Had the contest from the 1960s put forth a proper brief explaining the goals and constraints for the logo, would they have gotten better results from the contest? Maybe. It never happened that way so we will never know for sure. But I have worked on projects where proper briefs were made, and ones where they were not. Usually, where briefs were not made, projects tend to languish and take a very long time to get proper results. When briefs are made, things tend to run a lot smoother.

Helping guide your clients at the beginning of a project where you sort out the creative brief is where you want to be as a designer. The closer you get upstream in the decision making process, the better. This is also the best place for non-designers and designers to interact (hint, hint).

That’s Great for General Design Work But What About Contests?

I have never run a design contest, but I would imagine organizations run them to get the general public interested in taking part in some sort of public work in a fun way. And to get lots of design ideas for little cost. That last one is tough, but the first one is easy to tackle.

In the case of a government wanting a fun logo for a public event, perhaps open a contest to the public where people write a short essay or story on a related topic. The content of the essay winners would help define the Creative Brief. The brief would then be used to create the new logo. That way everybody wins. The public is involved and the designers still get to do their job.

There could even be another contest in this. It isn’t all that unusual for designers to present more than one fleshed out concept of a logo for final selection. You could have the public vote on the final design. Having a process where people cannot take a little bit of design A and little bit of design B to create a Frankendesign would be a big bonus. I cannot tell you how many times I have seen good logo designs get destroyed by these Frankendesigns. Forcing people to choose one or the other sounds kind of refreshing. See, contests can be our friend.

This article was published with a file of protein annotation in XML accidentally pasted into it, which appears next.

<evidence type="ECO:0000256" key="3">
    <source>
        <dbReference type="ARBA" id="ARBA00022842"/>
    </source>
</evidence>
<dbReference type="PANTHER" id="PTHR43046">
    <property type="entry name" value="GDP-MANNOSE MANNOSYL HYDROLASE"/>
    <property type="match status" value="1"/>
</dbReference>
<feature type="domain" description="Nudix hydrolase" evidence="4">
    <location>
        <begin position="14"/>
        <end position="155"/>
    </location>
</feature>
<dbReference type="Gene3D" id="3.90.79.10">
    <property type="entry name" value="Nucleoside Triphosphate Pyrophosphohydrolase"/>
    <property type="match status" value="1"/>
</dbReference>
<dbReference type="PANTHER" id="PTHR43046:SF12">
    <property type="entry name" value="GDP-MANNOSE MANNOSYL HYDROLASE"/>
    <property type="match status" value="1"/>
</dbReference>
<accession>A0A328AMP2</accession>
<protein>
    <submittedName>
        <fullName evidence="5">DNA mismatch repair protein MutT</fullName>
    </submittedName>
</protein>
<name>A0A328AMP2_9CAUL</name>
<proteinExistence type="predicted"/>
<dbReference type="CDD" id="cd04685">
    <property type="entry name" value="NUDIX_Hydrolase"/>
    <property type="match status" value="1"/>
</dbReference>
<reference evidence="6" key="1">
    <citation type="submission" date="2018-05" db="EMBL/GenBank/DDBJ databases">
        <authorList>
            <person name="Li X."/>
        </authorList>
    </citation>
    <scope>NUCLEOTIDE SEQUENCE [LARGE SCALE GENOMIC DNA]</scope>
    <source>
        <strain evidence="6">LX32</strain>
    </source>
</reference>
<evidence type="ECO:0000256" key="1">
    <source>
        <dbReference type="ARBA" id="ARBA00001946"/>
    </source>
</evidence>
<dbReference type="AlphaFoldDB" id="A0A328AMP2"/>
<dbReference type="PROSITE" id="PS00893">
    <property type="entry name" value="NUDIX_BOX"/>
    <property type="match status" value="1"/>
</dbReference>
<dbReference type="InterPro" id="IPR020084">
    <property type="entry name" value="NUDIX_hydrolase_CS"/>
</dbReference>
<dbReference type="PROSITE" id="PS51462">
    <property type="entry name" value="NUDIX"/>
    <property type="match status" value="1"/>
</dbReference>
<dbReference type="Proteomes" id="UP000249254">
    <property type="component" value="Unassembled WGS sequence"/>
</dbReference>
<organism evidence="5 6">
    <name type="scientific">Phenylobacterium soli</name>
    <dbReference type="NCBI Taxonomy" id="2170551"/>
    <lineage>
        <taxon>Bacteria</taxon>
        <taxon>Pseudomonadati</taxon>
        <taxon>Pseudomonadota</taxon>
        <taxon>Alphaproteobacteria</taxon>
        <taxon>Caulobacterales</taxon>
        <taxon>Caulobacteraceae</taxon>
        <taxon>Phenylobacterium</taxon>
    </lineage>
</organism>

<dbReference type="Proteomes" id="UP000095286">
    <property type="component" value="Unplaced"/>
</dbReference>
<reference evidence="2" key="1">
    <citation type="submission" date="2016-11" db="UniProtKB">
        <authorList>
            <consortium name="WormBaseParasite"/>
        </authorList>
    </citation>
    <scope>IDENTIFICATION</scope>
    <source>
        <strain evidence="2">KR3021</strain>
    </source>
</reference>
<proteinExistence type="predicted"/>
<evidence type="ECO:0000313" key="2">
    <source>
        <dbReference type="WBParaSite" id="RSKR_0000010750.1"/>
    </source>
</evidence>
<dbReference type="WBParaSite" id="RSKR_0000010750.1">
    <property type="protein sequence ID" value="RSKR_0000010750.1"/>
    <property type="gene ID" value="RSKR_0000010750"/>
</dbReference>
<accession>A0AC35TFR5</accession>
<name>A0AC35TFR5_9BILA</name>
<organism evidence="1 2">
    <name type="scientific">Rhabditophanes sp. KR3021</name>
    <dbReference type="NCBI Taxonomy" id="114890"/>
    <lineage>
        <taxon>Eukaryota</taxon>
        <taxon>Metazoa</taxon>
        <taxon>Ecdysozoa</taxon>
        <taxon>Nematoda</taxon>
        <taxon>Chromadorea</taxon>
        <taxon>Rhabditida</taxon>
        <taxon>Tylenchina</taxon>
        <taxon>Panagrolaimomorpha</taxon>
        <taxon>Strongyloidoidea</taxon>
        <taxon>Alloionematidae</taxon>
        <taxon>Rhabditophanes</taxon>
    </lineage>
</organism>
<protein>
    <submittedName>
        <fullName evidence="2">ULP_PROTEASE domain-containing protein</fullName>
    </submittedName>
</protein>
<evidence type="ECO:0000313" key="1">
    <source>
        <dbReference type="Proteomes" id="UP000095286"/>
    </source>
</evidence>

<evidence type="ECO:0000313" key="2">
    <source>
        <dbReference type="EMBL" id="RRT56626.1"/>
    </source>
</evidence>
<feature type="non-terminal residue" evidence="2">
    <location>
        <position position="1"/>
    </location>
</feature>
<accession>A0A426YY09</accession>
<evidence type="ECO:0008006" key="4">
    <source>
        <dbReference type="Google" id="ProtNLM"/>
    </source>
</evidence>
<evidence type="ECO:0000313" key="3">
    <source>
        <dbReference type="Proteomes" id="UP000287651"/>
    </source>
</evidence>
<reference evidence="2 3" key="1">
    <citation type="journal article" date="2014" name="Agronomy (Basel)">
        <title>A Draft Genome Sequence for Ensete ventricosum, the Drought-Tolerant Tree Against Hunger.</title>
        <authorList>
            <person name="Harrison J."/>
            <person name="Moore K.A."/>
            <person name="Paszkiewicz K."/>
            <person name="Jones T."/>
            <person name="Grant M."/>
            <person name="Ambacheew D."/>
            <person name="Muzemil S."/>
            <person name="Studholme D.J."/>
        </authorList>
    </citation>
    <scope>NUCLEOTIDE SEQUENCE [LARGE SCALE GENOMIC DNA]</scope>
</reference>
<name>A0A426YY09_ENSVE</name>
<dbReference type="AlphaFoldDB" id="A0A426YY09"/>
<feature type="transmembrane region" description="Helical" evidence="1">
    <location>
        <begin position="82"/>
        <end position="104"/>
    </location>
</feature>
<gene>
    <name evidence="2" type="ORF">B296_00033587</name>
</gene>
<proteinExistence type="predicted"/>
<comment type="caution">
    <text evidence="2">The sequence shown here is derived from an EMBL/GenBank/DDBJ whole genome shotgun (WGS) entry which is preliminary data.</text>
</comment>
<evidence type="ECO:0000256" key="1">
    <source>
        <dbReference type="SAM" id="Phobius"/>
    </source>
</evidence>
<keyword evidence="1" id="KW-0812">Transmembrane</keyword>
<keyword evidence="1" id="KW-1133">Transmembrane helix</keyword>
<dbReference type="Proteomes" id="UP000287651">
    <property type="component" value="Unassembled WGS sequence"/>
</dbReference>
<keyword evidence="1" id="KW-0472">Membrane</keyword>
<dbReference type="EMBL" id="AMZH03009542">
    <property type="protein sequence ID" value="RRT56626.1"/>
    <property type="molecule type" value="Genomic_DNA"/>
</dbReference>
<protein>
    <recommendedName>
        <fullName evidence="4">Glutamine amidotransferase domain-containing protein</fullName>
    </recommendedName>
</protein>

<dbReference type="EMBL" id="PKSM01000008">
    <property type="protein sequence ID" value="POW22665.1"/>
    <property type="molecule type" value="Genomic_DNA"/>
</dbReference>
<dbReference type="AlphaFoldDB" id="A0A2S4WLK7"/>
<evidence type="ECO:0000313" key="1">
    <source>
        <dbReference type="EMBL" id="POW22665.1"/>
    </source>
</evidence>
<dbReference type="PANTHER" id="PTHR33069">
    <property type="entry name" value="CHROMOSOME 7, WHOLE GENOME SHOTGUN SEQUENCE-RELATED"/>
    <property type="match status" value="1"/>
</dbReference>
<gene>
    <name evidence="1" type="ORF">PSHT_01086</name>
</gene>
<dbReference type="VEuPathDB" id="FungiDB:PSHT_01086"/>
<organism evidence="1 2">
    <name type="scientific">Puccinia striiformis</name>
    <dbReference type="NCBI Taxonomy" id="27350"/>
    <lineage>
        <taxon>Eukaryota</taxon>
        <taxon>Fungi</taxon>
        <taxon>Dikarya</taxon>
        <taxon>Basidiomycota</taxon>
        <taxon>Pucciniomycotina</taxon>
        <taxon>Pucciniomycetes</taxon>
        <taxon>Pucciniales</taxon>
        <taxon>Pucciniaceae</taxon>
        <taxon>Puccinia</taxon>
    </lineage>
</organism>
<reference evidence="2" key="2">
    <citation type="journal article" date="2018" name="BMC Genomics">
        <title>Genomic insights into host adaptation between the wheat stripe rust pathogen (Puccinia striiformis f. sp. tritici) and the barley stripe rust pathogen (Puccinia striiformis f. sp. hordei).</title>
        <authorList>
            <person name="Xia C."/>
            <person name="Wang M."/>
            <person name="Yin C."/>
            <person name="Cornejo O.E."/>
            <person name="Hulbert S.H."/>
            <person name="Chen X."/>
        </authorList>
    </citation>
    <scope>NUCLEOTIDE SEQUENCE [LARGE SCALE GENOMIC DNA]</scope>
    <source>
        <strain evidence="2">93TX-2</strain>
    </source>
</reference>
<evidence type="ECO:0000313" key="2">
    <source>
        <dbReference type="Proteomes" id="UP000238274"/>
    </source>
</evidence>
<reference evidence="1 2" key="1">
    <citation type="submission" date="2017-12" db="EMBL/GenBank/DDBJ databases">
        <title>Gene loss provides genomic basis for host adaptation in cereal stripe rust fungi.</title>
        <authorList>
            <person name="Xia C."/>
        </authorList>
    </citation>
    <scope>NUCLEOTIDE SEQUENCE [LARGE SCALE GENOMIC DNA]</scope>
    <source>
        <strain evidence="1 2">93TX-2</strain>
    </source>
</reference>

Final Thoughts.

Croudsourcing may be troubling in its current form, but I do not think it is the demon we’ve made it out to be. And trying to stop contests with petitions just makes us out to be killjoys, or worse. The more we can educate the general public about the need for great design and how to properly use designers, the better off we will be. But it has to be done the right way. Crowdsourcing, contests, and human behaviour are not going to disappear. Rather than fight it, designers should be trying to encourage behaviours that benefits both designers and buyers of design while embracing new (or not so new) realities.

And Why None of This Matters.

Even if the Government of Canada backed down from this contest and hired an agency where all the i’s were dotted and t’s were crossed, you know what the design community would do instead? Bitch about the logo. Enjoy. Or not.

Edit: The contest written about in this blog post has now finished and a winner selected. You can read about it here. While not a huge fan of the logo, some of the bile and vitriol I have read from the design community regarding this logo is underserving. Remember folks, this was open to students. And while I can understand the emotions over this issue, I know my early logos wouldn’t survive much criticism. And I would imagine the same could be said of my peers. Lets keep the “designer attitude” in check if we ever want a mutually beneficial resolution.